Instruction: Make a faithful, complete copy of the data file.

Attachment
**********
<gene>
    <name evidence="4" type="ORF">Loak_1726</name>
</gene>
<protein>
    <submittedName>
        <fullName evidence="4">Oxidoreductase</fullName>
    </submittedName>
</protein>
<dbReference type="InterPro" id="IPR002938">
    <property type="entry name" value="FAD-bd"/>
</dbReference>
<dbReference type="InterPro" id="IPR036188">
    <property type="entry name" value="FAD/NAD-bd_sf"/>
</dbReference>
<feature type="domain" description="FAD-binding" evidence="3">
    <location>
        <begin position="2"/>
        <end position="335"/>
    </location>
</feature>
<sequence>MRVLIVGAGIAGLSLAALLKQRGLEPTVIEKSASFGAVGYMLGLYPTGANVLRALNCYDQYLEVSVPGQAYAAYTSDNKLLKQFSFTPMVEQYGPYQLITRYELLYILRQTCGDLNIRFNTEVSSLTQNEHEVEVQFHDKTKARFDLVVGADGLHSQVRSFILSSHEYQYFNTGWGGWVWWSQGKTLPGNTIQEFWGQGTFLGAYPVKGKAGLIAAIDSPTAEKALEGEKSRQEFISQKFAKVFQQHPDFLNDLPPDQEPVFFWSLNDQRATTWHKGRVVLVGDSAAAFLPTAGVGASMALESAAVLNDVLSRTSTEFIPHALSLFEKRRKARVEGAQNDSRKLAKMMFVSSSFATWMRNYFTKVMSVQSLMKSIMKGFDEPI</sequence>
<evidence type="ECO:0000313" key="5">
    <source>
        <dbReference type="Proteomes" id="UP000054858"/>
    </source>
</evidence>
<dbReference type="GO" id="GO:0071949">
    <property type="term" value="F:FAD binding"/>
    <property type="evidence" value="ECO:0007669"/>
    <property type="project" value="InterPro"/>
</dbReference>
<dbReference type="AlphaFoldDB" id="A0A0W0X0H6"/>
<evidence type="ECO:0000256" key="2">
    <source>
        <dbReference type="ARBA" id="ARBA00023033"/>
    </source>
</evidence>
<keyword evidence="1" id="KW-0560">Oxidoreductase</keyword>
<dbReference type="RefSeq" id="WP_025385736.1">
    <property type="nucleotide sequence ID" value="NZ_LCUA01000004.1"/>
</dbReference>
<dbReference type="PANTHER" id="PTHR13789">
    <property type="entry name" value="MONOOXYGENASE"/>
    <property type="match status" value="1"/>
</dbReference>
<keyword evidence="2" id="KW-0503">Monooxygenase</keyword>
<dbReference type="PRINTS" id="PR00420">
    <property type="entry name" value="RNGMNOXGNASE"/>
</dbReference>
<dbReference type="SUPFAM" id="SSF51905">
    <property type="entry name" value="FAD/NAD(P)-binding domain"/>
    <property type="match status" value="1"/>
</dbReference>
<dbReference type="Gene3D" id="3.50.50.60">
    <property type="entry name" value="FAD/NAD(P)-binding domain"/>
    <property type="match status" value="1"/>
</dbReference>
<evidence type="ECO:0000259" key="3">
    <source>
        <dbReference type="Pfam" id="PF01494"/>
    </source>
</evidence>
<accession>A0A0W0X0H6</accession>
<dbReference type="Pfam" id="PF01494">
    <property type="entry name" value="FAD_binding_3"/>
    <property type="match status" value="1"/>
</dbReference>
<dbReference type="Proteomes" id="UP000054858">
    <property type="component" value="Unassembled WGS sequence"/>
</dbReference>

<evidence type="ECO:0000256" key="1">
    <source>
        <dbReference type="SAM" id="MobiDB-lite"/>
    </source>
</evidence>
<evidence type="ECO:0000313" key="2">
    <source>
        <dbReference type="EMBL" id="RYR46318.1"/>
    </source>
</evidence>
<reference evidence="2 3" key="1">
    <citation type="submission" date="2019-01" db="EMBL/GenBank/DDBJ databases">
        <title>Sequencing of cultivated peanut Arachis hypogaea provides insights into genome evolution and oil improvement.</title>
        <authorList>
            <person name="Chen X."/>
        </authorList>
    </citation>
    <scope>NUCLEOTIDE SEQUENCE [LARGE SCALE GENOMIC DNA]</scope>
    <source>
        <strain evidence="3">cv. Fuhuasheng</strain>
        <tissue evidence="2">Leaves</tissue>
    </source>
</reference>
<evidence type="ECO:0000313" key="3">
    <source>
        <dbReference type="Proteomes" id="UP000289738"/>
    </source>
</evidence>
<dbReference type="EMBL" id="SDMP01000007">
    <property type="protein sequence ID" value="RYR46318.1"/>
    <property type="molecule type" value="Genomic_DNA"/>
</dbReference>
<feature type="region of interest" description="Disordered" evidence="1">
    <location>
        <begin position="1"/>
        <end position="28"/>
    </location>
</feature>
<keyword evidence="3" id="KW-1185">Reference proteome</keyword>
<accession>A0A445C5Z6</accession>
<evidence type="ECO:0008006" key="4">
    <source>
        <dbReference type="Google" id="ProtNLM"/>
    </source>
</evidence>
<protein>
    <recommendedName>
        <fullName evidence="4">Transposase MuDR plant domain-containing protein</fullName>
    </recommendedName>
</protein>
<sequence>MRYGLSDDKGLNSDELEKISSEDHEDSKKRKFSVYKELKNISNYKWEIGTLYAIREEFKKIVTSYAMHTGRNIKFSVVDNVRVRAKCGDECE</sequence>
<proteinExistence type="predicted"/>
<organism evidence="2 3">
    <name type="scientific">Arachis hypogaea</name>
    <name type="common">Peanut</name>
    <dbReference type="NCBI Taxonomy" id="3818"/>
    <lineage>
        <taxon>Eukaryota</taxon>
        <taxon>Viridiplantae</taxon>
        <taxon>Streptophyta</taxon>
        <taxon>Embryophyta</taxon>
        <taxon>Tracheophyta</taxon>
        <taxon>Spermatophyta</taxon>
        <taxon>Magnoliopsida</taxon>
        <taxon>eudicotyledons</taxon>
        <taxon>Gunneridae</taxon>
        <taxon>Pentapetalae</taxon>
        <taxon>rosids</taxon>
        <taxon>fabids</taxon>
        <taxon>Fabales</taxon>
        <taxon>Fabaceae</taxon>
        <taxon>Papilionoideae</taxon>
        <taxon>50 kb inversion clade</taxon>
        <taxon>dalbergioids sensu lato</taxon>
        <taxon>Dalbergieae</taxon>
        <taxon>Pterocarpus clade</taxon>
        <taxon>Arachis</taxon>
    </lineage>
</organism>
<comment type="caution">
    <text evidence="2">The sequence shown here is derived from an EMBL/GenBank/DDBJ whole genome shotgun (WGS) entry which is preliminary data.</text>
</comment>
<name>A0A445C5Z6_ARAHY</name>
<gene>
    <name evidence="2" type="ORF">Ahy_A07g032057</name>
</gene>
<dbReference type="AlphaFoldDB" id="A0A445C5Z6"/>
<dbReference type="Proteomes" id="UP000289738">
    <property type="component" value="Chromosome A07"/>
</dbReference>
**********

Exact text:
<gene>
    <name evidence="4" type="ORF">Loak_1726</name>
</gene>
<protein>
    <submittedName>
        <fullName evidence="4">Oxidoreductase</fullName>
    </submittedName>
</protein>
<dbReference type="InterPro" id="IPR002938">
    <property type="entry name" value="FAD-bd"/>
</dbReference>
<dbReference type="InterPro" id="IPR036188">
    <property type="entry name" value="FAD/NAD-bd_sf"/>
</dbReference>
<feature type="domain" description="FAD-binding" evidence="3">
    <location>
        <begin position="2"/>
        <end position="335"/>
    </location>
</feature>
<sequence>MRVLIVGAGIAGLSLAALLKQRGLEPTVIEKSASFGAVGYMLGLYPTGANVLRALNCYDQYLEVSVPGQAYAAYTSDNKLLKQFSFTPMVEQYGPYQLITRYELLYILRQTCGDLNIRFNTEVSSLTQNEHEVEVQFHDKTKARFDLVVGADGLHSQVRSFILSSHEYQYFNTGWGGWVWWSQGKTLPGNTIQEFWGQGTFLGAYPVKGKAGLIAAIDSPTAEKALEGEKSRQEFISQKFAKVFQQHPDFLNDLPPDQEPVFFWSLNDQRATTWHKGRVVLVGDSAAAFLPTAGVGASMALESAAVLNDVLSRTSTEFIPHALSLFEKRRKARVEGAQNDSRKLAKMMFVSSSFATWMRNYFTKVMSVQSLMKSIMKGFDEPI</sequence>
<evidence type="ECO:0000313" key="5">
    <source>
        <dbReference type="Proteomes" id="UP000054858"/>
    </source>
</evidence>
<dbReference type="GO" id="GO:0071949">
    <property type="term" value="F:FAD binding"/>
    <property type="evidence" value="ECO:0007669"/>
    <property type="project" value="InterPro"/>
</dbReference>
<dbReference type="AlphaFoldDB" id="A0A0W0X0H6"/>
<evidence type="ECO:0000256" key="2">
    <source>
        <dbReference type="ARBA" id="ARBA00023033"/>
    </source>
</evidence>
<keyword evidence="1" id="KW-0560">Oxidoreductase</keyword>
<dbReference type="RefSeq" id="WP_025385736.1">
    <property type="nucleotide sequence ID" value="NZ_LCUA01000004.1"/>
</dbReference>
<dbReference type="PANTHER" id="PTHR13789">
    <property type="entry name" value="MONOOXYGENASE"/>
    <property type="match status" value="1"/>
</dbReference>
<keyword evidence="2" id="KW-0503">Monooxygenase</keyword>
<dbReference type="PRINTS" id="PR00420">
    <property type="entry name" value="RNGMNOXGNASE"/>
</dbReference>
<dbReference type="SUPFAM" id="SSF51905">
    <property type="entry name" value="FAD/NAD(P)-binding domain"/>
    <property type="match status" value="1"/>
</dbReference>
<dbReference type="Gene3D" id="3.50.50.60">
    <property type="entry name" value="FAD/NAD(P)-binding domain"/>
    <property type="match status" value="1"/>
</dbReference>
<evidence type="ECO:0000259" key="3">
    <source>
        <dbReference type="Pfam" id="PF01494"/>
    </source>
</evidence>
<accession>A0A0W0X0H6</accession>
<dbReference type="Pfam" id="PF01494">
    <property type="entry name" value="FAD_binding_3"/>
    <property type="match status" value="1"/>
</dbReference>
<dbReference type="Proteomes" id="UP000054858">
    <property type="component" value="Unassembled WGS sequence"/>
</dbReference>

<evidence type="ECO:0000256" key="1">
    <source>
        <dbReference type="SAM" id="MobiDB-lite"/>
    </source>
</evidence>
<evidence type="ECO:0000313" key="2">
    <source>
        <dbReference type="EMBL" id="RYR46318.1"/>
    </source>
</evidence>
<reference evidence="2 3" key="1">
    <citation type="submission" date="2019-01" db="EMBL/GenBank/DDBJ databases">
        <title>Sequencing of cultivated peanut Arachis hypogaea provides insights into genome evolution and oil improvement.</title>
        <authorList>
            <person name="Chen X."/>
        </authorList>
    </citation>
    <scope>NUCLEOTIDE SEQUENCE [LARGE SCALE GENOMIC DNA]</scope>
    <source>
        <strain evidence="3">cv. Fuhuasheng</strain>
        <tissue evidence="2">Leaves</tissue>
    </source>
</reference>
<evidence type="ECO:0000313" key="3">
    <source>
        <dbReference type="Proteomes" id="UP000289738"/>
    </source>
</evidence>
<dbReference type="EMBL" id="SDMP01000007">
    <property type="protein sequence ID" value="RYR46318.1"/>
    <property type="molecule type" value="Genomic_DNA"/>
</dbReference>
<feature type="region of interest" description="Disordered" evidence="1">
    <location>
        <begin position="1"/>
        <end position="28"/>
    </location>
</feature>
<keyword evidence="3" id="KW-1185">Reference proteome</keyword>
<accession>A0A445C5Z6</accession>
<evidence type="ECO:0008006" key="4">
    <source>
        <dbReference type="Google" id="ProtNLM"/>
    </source>
</evidence>
<protein>
    <recommendedName>
        <fullName evidence="4">Transposase MuDR plant domain-containing protein</fullName>
    </recommendedName>
</protein>
<sequence>MRYGLSDDKGLNSDELEKISSEDHEDSKKRKFSVYKELKNISNYKWEIGTLYAIREEFKKIVTSYAMHTGRNIKFSVVDNVRVRAKCGDECE</sequence>
<proteinExistence type="predicted"/>
<organism evidence="2 3">
    <name type="scientific">Arachis hypogaea</name>
    <name type="common">Peanut</name>
    <dbReference type="NCBI Taxonomy" id="3818"/>
    <lineage>
        <taxon>Eukaryota</taxon>
        <taxon>Viridiplantae</taxon>
        <taxon>Streptophyta</taxon>
        <taxon>Embryophyta</taxon>
        <taxon>Tracheophyta</taxon>
        <taxon>Spermatophyta</taxon>
        <taxon>Magnoliopsida</taxon>
        <taxon>eudicotyledons</taxon>
        <taxon>Gunneridae</taxon>
        <taxon>Pentapetalae</taxon>
        <taxon>rosids</taxon>
        <taxon>fabids</taxon>
        <taxon>Fabales</taxon>
        <taxon>Fabaceae</taxon>
        <taxon>Papilionoideae</taxon>
        <taxon>50 kb inversion clade</taxon>
        <taxon>dalbergioids sensu lato</taxon>
        <taxon>Dalbergieae</taxon>
        <taxon>Pterocarpus clade</taxon>
        <taxon>Arachis</taxon>
    </lineage>
</organism>
<comment type="caution">
    <text evidence="2">The sequence shown here is derived from an EMBL/GenBank/DDBJ whole genome shotgun (WGS) entry which is preliminary data.</text>
</comment>
<name>A0A445C5Z6_ARAHY</name>
<gene>
    <name evidence="2" type="ORF">Ahy_A07g032057</name>
</gene>
<dbReference type="AlphaFoldDB" id="A0A445C5Z6"/>
<dbReference type="Proteomes" id="UP000289738">
    <property type="component" value="Chromosome A07"/>
</dbReference>